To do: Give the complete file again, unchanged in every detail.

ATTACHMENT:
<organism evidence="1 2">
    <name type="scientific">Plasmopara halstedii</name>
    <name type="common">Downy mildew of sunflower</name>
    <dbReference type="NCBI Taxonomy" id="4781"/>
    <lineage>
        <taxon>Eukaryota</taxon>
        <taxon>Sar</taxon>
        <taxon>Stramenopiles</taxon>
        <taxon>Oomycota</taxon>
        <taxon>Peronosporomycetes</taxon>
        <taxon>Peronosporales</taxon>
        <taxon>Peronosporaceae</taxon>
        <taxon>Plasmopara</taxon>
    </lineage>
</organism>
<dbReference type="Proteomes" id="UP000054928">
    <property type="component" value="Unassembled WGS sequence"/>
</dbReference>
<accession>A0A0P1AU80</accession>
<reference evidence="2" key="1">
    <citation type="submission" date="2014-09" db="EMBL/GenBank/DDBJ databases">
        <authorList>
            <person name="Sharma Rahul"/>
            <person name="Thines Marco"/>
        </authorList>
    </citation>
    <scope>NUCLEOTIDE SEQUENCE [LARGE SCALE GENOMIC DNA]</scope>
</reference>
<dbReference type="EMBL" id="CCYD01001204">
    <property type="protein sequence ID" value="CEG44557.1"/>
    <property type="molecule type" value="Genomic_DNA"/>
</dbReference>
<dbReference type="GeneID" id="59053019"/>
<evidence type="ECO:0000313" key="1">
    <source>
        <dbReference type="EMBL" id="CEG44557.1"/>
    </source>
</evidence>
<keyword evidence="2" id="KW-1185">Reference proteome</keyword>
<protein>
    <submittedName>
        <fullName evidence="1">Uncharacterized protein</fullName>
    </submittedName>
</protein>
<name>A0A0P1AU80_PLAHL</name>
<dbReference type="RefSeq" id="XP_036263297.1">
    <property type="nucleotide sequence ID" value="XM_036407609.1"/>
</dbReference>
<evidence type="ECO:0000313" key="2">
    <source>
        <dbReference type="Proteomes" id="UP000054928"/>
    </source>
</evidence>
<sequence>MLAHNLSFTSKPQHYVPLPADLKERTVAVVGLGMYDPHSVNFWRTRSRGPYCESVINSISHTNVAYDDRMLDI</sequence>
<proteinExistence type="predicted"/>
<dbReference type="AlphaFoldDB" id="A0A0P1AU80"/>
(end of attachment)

<organism evidence="1 2">
    <name type="scientific">Plasmopara halstedii</name>
    <name type="common">Downy mildew of sunflower</name>
    <dbReference type="NCBI Taxonomy" id="4781"/>
    <lineage>
        <taxon>Eukaryota</taxon>
        <taxon>Sar</taxon>
        <taxon>Stramenopiles</taxon>
        <taxon>Oomycota</taxon>
        <taxon>Peronosporomycetes</taxon>
        <taxon>Peronosporales</taxon>
        <taxon>Peronosporaceae</taxon>
        <taxon>Plasmopara</taxon>
    </lineage>
</organism>
<dbReference type="Proteomes" id="UP000054928">
    <property type="component" value="Unassembled WGS sequence"/>
</dbReference>
<accession>A0A0P1AU80</accession>
<reference evidence="2" key="1">
    <citation type="submission" date="2014-09" db="EMBL/GenBank/DDBJ databases">
        <authorList>
            <person name="Sharma Rahul"/>
            <person name="Thines Marco"/>
        </authorList>
    </citation>
    <scope>NUCLEOTIDE SEQUENCE [LARGE SCALE GENOMIC DNA]</scope>
</reference>
<dbReference type="EMBL" id="CCYD01001204">
    <property type="protein sequence ID" value="CEG44557.1"/>
    <property type="molecule type" value="Genomic_DNA"/>
</dbReference>
<dbReference type="GeneID" id="59053019"/>
<evidence type="ECO:0000313" key="1">
    <source>
        <dbReference type="EMBL" id="CEG44557.1"/>
    </source>
</evidence>
<keyword evidence="2" id="KW-1185">Reference proteome</keyword>
<protein>
    <submittedName>
        <fullName evidence="1">Uncharacterized protein</fullName>
    </submittedName>
</protein>
<name>A0A0P1AU80_PLAHL</name>
<dbReference type="RefSeq" id="XP_036263297.1">
    <property type="nucleotide sequence ID" value="XM_036407609.1"/>
</dbReference>
<evidence type="ECO:0000313" key="2">
    <source>
        <dbReference type="Proteomes" id="UP000054928"/>
    </source>
</evidence>
<sequence>MLAHNLSFTSKPQHYVPLPADLKERTVAVVGLGMYDPHSVNFWRTRSRGPYCESVINSISHTNVAYDDRMLDI</sequence>
<proteinExistence type="predicted"/>
<dbReference type="AlphaFoldDB" id="A0A0P1AU80"/>